We adapt the curriculum and learning environment for pupils with SEN:
All children receive excellent targeted classroom teaching also known as Quality First Teaching. For your child this would mean:
- That the teacher has the highest possible expectations for your child and all children in their class.
- That all teaching is based on building on what your child already knows, can do and can understand.
- Different ways of teaching are in place so that your child is fully involved in learning in class. This could involve using different resources and more practical learning.
- Specific strategies are in place to support your child to learn.
- If your child’s teacher has decided that your child has a gap in their understanding/learning after carefully checking on your child’s progress they may receive some extra support to help them make the best possible progress.
All children in school should be getting this as a part of excellent classroom practice when needed but other types of support are available for children with SEN.
Specific work with a small group of children
This type of support is available for any child who has specific gaps in their understanding of a subject/area of learning and will be put in place if the class teacher or SENCo think that they need extra support in school. The group, sometimes called Intervention groups by school, are:
- Run in the classroom or outside.
- Planned and overseen by a teacher but they are often run by a Teaching Assistant who has been trained to run the groups using the teacher’s plan.
- Working to address children’s individual targets to secure any gaps in their learning.
- Focused on specific outcomes to help the child to make more and rapid progress.
Specialist groups run by outside agencies
This type of support is available for children with specific barriers to learning that cannot be overcome through Quality First Teaching and intervention groups and means they have been assessed as needing some extra specialist support in school. This may be from:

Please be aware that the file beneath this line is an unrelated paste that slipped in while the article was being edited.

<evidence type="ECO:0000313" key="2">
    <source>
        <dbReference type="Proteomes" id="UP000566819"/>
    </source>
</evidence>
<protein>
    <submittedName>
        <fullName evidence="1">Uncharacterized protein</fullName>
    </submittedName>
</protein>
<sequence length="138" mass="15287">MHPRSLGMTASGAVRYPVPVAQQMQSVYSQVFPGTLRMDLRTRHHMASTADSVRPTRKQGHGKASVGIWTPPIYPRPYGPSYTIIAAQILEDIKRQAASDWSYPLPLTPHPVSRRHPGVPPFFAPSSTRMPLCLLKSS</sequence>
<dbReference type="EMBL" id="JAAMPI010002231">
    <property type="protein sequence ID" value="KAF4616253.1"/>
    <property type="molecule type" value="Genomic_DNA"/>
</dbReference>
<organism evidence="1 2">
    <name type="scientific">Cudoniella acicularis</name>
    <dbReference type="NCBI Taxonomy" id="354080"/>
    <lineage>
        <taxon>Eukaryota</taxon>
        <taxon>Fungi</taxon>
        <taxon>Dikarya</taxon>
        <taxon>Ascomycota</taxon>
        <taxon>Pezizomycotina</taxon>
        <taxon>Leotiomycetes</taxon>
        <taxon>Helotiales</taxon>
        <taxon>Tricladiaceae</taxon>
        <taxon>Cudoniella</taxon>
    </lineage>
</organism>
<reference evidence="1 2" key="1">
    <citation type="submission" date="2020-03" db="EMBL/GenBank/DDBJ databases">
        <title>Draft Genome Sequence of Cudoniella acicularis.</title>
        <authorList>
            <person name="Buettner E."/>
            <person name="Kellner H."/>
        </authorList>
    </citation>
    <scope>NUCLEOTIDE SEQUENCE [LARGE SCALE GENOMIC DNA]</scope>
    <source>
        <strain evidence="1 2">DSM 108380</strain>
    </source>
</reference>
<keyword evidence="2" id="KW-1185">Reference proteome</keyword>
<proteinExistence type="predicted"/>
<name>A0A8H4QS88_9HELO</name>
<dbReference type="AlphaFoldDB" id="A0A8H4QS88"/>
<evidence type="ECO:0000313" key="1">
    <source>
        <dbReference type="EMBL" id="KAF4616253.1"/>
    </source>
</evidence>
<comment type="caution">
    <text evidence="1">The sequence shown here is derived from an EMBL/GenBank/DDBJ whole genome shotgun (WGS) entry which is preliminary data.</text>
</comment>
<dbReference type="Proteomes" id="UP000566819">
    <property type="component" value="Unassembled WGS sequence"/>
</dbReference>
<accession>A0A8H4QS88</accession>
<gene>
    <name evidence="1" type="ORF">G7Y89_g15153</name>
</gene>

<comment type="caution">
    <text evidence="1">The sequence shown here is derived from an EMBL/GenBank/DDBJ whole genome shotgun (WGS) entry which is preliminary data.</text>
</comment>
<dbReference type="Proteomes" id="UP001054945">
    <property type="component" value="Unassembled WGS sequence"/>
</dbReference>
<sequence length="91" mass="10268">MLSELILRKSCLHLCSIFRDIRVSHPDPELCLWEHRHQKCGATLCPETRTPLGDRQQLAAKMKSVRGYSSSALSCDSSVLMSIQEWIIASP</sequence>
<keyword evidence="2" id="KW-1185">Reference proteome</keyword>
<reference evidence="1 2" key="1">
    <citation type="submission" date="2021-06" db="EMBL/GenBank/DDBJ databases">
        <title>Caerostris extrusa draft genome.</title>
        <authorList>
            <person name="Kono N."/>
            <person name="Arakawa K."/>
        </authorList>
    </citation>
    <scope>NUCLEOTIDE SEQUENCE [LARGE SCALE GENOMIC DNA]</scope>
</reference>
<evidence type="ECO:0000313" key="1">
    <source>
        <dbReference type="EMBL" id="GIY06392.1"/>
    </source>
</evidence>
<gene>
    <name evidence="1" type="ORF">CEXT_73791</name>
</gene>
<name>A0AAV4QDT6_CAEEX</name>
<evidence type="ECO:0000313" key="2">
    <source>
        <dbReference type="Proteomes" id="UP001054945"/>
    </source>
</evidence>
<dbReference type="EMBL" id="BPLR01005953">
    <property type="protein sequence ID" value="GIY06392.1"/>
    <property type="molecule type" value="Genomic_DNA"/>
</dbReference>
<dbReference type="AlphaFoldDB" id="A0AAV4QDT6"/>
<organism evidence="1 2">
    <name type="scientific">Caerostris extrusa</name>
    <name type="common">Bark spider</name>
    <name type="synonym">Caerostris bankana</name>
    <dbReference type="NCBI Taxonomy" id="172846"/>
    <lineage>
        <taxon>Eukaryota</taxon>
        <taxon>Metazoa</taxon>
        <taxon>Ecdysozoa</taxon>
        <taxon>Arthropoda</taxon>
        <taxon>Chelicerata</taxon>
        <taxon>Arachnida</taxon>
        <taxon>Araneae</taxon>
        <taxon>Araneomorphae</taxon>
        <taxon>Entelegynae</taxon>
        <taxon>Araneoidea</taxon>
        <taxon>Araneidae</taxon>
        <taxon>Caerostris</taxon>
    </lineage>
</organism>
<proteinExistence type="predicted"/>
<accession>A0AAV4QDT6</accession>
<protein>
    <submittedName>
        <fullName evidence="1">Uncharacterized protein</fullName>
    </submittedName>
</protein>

- Local Authority services such as the SENIT, an Educational Psychologist or Behaviour Support Service.
- Outside agencies such as the Speech and Language Therapy (SALT) Service, Physiotherapy and Occupational Therapy.
For your child this would mean:
- They will have been identified by the class teacher as needing more specialist input in addition to Quality First Teaching and intervention groups.
- You will be asked to come to a meeting to discuss your child’s progress and help plan possible ways forward.
- You may be asked for permission for the school to refer your child to a specialist professional e.g. a Speech and Language Therapist or Educational Psychologist. This will help the school and yourself understand your child’s needs better and be able to support them better in school.
- The specialist professional will work with your child to understand their needs and make recommendations, which may include:
- Making changes to the way your child is supported in class e.g. some individual support or changing some aspects of teaching to support them better
- Support to set targets which will include their specific expertise
- A group run by school staff under the guidance of the outside professional e.g. a social skills group
- A group or individual work with outside professional
- The school may give your child some individual support in school. They will tell you how the support will be used and what strategies will be put in place.
This is usually provided through an Education, Health and Care Plan (known as a Single Plan in Gateshead). This means your child will have been identified by a specialist professional as needing a higher level of support than the school can provide from their SEN budget. This is a legal process, which is carried out by the Local Authority (LA), which sets out the amount of support that will be provided for your child. School will discuss with you if they think that this is required.
Emotional and Social
As well as providing academic support, school can also provide emotional and social support for children. This can include:
- Peer mentoring systems involving older children from Year 6.
- Social skills/nurture group interventions – provided by both internal staff and external agencies
- Self-esteem interventions including counselling from our school counsellor
- Family support through our Family Support Worker
- Anti-bullying policies which are taught within PSHE&C curriculum
- After school provision including various clubs
- Administration of medicines (You can find our policy on administering medications in school in the School Policies section of our website)
- Working 1:1 or in small groups with the NHS Trailblazers team to improve confidence, self-esteem or social skills
More details on how we adapt information, our environment and curriculum can be found in the Accessibility Plan which you can find in the School Policies section of our website.